Even if you are not keen on visiting the theatre to watch a performance, it is worth making time on your trip to catch a glimpse of this building to see a gorgeous example of Russia’s famous Neoclassical architecture. The theatre is magnificent in the evenings as it is lit up from the outside and looks breathtaking.
The Aurora is a unique museum experience set inside a previously used battleship in the Russo-Japanese War that took place in 1904-1905. It is especially famous for being responsible for firing the first shot that led to the attack on the Winter Palace.
Now a popular tourist attraction, this museum is docked next to the Nakhimov monument, where it previously trained young military crew and features maritime artefacts that are of massive historical and cultural significance to Russia.
This is a really fascinating museum if you or your family are interested in ships or maritime history, especially relating to the Russo-Japanese War.
The importance of this church is seen throughout the whole of Russia; it stands where the last tsar of Russia, Emperor Nicholas II, was executed in 1918 by the Bolsheviks during the Russian Civil War.
This is an awe-inspiring church that is unlike no other in Russia, mainly because it is far less extravagant than St Basil's Cathedral but still has the elegance associated with Russian architecture.
Fans of Russian history and the Romanov family should definitely add this to their itinerary when visiting Russia, as it is not only a beautiful church but an educational landmark.
Kivach Falls is one of the most famous natural landmarks in Russia. This cascading waterfall is over 10m high and is located on the Suna River, surrounded by the Kivach Natural Reserve, which was founded in 1931.
Visiting the falls is a great way to get out of the city and reconnect with nature, away from the towering buildings commonly found in Russian cities.
It is said that the Russian Poet Gavrila Derzhavin was inspired to write some of his most famous work when he visited this waterfall. You should visit to find some inspiration of your own.
Whilst Irkutsk is not many tourists first choice when visiting Russia, it boasts beautiful buildings, such as the Epiphany Cathedral. Whilst the church was initially entirely made of wood, a fire in 1716 meant that it was rebuilt in stone.
The city and cathedral are not too far from the Mongolian border, and the influences can be seen in the architecture. This is a unique place to visit if you are passing through Siberia and find yourself in Irkutsk.
The church is next to a riverbank, so it is the perfect place to spend a relaxing afternoon after spending time in the larger cities.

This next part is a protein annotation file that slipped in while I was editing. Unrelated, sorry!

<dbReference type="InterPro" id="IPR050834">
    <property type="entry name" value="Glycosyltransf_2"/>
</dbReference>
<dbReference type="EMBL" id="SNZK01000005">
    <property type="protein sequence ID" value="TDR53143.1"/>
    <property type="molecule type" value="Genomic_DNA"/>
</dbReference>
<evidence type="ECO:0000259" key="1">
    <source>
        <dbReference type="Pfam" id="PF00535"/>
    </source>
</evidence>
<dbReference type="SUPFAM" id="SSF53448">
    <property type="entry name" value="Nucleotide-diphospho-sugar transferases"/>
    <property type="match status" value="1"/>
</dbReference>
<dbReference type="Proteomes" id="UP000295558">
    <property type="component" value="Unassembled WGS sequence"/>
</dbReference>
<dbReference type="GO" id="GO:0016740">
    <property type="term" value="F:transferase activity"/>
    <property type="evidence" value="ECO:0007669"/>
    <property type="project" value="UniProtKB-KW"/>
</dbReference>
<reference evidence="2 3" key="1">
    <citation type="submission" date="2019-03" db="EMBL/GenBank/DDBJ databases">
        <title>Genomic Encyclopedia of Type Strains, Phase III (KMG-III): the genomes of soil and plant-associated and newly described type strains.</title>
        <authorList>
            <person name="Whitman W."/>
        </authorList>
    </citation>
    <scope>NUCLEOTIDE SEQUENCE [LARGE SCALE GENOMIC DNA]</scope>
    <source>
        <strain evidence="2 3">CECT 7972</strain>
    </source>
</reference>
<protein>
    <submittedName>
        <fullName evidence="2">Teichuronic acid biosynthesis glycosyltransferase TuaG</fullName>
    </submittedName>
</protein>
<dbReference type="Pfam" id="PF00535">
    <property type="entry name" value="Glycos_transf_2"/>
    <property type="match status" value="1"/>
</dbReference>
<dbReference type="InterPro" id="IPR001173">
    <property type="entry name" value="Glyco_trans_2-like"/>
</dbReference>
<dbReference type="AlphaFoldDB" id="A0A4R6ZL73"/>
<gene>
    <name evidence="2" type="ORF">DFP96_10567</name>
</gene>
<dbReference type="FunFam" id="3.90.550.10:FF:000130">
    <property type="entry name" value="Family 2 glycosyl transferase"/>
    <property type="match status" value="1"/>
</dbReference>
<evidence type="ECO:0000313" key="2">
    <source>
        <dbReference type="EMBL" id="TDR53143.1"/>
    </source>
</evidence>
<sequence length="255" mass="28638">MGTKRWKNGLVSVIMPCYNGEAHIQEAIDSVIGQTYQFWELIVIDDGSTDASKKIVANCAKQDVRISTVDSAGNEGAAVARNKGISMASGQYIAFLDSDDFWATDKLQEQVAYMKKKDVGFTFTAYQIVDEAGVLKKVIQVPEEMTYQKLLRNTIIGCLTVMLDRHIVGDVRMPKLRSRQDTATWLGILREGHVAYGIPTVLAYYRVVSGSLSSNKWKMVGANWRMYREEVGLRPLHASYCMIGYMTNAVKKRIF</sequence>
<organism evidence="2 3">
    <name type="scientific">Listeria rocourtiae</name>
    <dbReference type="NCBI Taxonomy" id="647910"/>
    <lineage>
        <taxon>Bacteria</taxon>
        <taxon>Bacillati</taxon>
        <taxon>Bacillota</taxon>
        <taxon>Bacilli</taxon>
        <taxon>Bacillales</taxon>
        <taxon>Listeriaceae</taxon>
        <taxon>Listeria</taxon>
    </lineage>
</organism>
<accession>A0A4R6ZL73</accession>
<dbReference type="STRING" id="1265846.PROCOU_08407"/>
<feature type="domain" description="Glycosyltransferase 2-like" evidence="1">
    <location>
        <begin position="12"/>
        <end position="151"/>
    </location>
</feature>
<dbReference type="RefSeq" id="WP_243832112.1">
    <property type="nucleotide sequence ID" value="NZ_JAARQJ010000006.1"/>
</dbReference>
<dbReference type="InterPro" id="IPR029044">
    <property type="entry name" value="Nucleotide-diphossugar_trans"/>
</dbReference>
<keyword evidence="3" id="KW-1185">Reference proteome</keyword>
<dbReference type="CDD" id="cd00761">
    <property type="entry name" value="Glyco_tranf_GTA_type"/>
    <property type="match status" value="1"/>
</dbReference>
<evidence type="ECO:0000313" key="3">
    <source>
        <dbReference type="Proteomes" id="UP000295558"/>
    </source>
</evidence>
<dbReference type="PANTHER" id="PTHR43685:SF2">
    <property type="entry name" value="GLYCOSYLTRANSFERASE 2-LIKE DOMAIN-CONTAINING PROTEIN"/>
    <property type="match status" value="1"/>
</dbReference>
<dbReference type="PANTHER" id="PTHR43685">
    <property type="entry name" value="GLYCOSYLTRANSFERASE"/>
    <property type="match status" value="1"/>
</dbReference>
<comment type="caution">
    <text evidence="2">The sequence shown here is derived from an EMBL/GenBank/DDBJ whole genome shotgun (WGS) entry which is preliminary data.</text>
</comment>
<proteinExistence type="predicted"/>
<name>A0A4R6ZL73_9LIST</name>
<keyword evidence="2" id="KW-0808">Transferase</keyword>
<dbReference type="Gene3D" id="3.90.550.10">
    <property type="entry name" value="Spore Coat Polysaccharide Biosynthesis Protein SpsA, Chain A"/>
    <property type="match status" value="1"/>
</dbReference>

Another modern monument in Russia that allows you to go off-the-beaten-track is the Golden Bridge in Vladivostok. Loosely based on the original Golden Gate Bridge in San Francisco, the Russian version reaches across the Golden Horn River and is so large that it can be seen across the rest of the city.
This is a remarkable architectural feat, and if you are visiting Vladivostok, it is worth taking a trip to the bridge for a fabulous photo opportunity. Take a photo from slightly further away so that you can get a sense of how large this bridge really is.
Kaliningrad is a strange landmark that is so unique it is a must-visit during a trip across Russia. It is an isolated area between Poland and Lithuania that used to belong to Germany, under the name Koenigsberg.
The area has several museums, one of the most popular being Russia's only museum dedicated to Amber. As well as this, there are so many historical buildings like King's Gate and the famous Gothic cathedral with lots of German influence.
This is a highly recommended day trip from either Russia itself or one of the neighbouring countries and is a great way to get to see a more European-style Russia.
Mount Akhun is a beautiful stand-alone mountain and a famous landmark in Russia that you should consider adding to your itinerary when you visit. It takes around 2-3 hours to hike to the mountain's peak, so it is a great way to spend an afternoon if you are in Sochi.
On the ascent up the mountain, there are several hidden caves that are fun to spot within the fauna that covers Mount Akhun. Once you reach the top of the mountain, you are met with a Romanesque stone tower with, arguably, the best views in Russia of the surrounding areas.
Stalin's Dacha in Sochi is just one of the official residences that the previous Soviet leader used to frequent during his tours around the nation. This particular one was famous for being where he spent his summertime residing and is the most accessible to tourists out of them all.
It is fascinating to see a place frozen in soviet time, and taking a private tour to this Dacha is the perfect way to explore where one of the world's most infamous dictators lived and made important decisions. This is an important landmark in Russia for anyone interested in the Communist history of the country.